This is the city that began the movement to abolish slavery. It is where Douglass gave his first speech in favor of abolition.  And it is the city where a Southern slave owner had signed his slave onto a ship to make money for him by his labor, but when the slave had finished his whaling voyage and was paid for his work, the owner had to file suit for those wages because the Quaker ship owner paid the man for his work, and not the owner who had not done the work.  A suit that went through the various stages of the legal system, and was lost at the state’s Supreme Judicial Court finally ending it.

It is a place whose past could teach a lesson today as the tycoons, seeing that they were fishing out the whales, which made voyages very long and expensive, and seeing the industry was dying, rather than bleed the dying industry dry, moved on to petroleum once it was discovered, and brought in manufacturing since the workers, no longer needed at sea, were available for work on land. They moved on to what was needed to make money and keep people employed. If their fossil fuel investments had begun to show signs of losing and the industry showed signs of possible death, these were the men who would have moved on to renewable energy sources. They did, after all, find a way to create a running water source to run their mills when the city had no rivers beyond the tidal one at the head of the bay.

And in spite of my exploring, involvement, and discoveries, there is much more I have yet to find and experience, so I assume this next year will be as swift, if not swifter than the first.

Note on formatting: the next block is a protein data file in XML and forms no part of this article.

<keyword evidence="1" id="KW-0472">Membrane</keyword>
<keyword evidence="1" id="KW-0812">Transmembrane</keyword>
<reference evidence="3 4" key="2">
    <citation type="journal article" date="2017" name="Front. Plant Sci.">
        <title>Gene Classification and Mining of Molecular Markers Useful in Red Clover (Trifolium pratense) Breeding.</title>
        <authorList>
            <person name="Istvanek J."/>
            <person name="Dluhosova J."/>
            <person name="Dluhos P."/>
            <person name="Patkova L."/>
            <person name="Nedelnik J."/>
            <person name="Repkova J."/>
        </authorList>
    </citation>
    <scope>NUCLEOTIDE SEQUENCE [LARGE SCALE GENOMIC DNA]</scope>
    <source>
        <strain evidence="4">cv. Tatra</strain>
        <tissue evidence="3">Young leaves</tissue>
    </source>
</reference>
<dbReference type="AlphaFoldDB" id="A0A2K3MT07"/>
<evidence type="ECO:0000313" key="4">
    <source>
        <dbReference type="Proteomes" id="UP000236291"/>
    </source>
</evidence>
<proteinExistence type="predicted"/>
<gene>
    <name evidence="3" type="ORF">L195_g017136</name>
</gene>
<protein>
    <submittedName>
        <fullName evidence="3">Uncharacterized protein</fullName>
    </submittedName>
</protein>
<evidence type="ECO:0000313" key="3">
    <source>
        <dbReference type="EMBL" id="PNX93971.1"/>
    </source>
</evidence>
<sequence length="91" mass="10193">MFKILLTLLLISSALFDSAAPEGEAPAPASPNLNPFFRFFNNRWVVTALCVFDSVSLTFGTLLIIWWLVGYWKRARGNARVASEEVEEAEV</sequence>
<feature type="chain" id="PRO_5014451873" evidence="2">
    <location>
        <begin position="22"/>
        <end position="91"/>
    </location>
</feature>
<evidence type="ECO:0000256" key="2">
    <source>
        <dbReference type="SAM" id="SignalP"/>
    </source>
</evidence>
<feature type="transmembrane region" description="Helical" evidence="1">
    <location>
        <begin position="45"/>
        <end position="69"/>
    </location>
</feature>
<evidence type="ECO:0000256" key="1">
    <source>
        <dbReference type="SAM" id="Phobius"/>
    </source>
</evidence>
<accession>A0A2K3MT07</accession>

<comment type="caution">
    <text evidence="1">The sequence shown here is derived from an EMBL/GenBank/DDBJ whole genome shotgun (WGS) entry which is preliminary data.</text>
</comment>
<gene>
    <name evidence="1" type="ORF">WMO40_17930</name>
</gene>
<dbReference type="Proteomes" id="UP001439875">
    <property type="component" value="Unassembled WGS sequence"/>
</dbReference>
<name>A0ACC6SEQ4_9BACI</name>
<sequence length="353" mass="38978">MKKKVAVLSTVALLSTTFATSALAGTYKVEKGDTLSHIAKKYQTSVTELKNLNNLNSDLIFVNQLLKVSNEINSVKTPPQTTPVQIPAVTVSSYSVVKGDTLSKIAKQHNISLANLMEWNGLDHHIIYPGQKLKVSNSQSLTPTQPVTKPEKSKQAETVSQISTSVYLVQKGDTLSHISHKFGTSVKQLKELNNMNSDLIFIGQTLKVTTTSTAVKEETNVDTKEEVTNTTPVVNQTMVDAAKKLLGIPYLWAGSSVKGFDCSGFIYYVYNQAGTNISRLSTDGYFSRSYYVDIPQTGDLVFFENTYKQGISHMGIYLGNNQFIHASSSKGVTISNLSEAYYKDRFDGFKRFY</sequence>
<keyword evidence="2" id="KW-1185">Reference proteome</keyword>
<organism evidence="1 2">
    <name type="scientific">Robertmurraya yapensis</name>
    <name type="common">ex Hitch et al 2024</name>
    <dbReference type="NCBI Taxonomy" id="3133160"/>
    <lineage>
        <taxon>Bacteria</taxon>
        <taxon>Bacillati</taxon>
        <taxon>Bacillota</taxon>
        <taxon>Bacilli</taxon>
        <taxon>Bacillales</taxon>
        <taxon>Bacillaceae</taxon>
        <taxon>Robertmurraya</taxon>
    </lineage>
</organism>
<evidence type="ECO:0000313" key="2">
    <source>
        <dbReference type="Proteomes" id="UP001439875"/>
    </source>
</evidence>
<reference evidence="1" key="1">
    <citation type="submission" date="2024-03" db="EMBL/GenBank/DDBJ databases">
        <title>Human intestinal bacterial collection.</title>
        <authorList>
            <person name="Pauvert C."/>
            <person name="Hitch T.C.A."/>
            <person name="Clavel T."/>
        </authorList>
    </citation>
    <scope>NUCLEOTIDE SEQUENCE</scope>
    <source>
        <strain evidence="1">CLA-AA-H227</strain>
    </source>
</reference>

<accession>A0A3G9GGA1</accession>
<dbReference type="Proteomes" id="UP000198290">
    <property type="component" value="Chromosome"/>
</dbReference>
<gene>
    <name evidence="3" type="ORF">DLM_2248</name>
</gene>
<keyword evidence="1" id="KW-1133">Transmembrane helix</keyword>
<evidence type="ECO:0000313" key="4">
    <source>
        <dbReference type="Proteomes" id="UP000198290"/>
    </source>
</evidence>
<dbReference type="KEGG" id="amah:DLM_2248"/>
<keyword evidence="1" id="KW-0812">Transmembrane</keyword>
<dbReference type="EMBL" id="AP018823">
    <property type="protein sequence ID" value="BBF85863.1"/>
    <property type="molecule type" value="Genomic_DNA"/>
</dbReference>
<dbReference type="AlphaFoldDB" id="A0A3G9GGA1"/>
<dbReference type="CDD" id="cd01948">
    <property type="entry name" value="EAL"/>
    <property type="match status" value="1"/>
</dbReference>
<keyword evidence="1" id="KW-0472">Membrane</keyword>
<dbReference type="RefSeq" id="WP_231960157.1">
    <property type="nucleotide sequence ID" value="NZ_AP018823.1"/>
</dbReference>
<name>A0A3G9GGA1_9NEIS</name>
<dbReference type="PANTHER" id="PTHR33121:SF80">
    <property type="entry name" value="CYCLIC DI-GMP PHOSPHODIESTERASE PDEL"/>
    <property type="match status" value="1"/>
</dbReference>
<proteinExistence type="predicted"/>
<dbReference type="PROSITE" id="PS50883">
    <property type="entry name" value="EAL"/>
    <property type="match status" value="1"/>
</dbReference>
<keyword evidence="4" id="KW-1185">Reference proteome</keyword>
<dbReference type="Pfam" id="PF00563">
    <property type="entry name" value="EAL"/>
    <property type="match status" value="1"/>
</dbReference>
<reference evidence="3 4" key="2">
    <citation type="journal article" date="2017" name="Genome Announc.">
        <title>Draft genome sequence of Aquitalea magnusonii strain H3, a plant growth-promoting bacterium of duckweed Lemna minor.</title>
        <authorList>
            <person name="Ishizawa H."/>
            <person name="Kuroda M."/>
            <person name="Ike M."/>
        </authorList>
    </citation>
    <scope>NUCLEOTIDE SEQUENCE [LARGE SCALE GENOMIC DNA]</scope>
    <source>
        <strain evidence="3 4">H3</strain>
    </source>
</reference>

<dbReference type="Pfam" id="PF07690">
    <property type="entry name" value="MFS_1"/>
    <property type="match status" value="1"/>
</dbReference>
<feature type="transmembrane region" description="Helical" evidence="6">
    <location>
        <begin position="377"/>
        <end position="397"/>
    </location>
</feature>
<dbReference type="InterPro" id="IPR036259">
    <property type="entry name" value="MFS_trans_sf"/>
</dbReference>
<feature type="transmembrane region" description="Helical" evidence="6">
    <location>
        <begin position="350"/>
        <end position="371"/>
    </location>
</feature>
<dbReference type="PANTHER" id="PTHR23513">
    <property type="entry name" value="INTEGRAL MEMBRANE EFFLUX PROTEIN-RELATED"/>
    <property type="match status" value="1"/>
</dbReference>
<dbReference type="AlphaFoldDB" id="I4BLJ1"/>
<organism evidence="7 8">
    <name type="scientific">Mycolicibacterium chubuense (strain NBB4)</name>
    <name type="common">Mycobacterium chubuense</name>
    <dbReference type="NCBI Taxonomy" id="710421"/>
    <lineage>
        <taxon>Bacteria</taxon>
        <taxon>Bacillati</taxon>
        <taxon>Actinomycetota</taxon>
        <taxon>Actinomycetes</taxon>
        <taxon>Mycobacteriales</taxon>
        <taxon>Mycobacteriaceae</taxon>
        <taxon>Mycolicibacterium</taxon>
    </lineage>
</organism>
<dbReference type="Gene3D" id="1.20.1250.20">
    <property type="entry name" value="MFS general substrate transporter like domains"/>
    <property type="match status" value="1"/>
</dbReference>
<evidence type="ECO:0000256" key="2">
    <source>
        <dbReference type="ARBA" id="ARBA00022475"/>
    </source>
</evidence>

In the year 2076

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I am in my 60s.

Doing simple math, that means I spent my childhood in the 50s, became an adult in the 60s where I not only witnessed but took part in Civil Rights actions, and then in my 20s, after having never been denied my rights as a US citizen, came to the realization of who I really was, and saw that with the acceptance of myself, the rights I had been enjoying were taken away.

I went to and sang at many weddings of people my age, friends, relatives, and strangers, assuming one day I would fall in love, have a wedding, buy a house, remain at my job throughout my life, and die surrounded by my spouse, children, grandchildren, and, if I lived long enough, the great grand kids.

But with my self-acceptance, I lost that as society decided that I could no longer fall in love or even live with the person as close to me as had been the couples at whose weddings I sang at and attended without losing my job, being evicted only because of who I am, and would have to face the treatment of those who felt they had a right to pass judgment on my private life, while they could celebrate their relationships publicly and with acceptance.

As long as I was the fifth wheel, I could go to bars with my friends by walking right in the front door, but if I wanted to patronize a bar where I might meet a future spouse, I had to enter the door hidden in an alley or risk verbal and possible physical abuse if I entered by the street side door of one of those bars people knew the “perverts” frequented.

I had to master the art of pronoun camouflage and how to describe a weekend to family and friends, just as they did theirs, but with such generalities I could avoid judgment and rejection

As I grew more comfortable with myself, I began to work to do what I could to change this.

I met with and joined with those who were fighting for Gay Rights, and who had been doing so, in spite of opposition, for many years.

Over time equality grew. In some places the growth was swift; in others the growth was painfully slow. But, in any case there was progress, and it appeared that the next generation would have what the older people had been fighting for.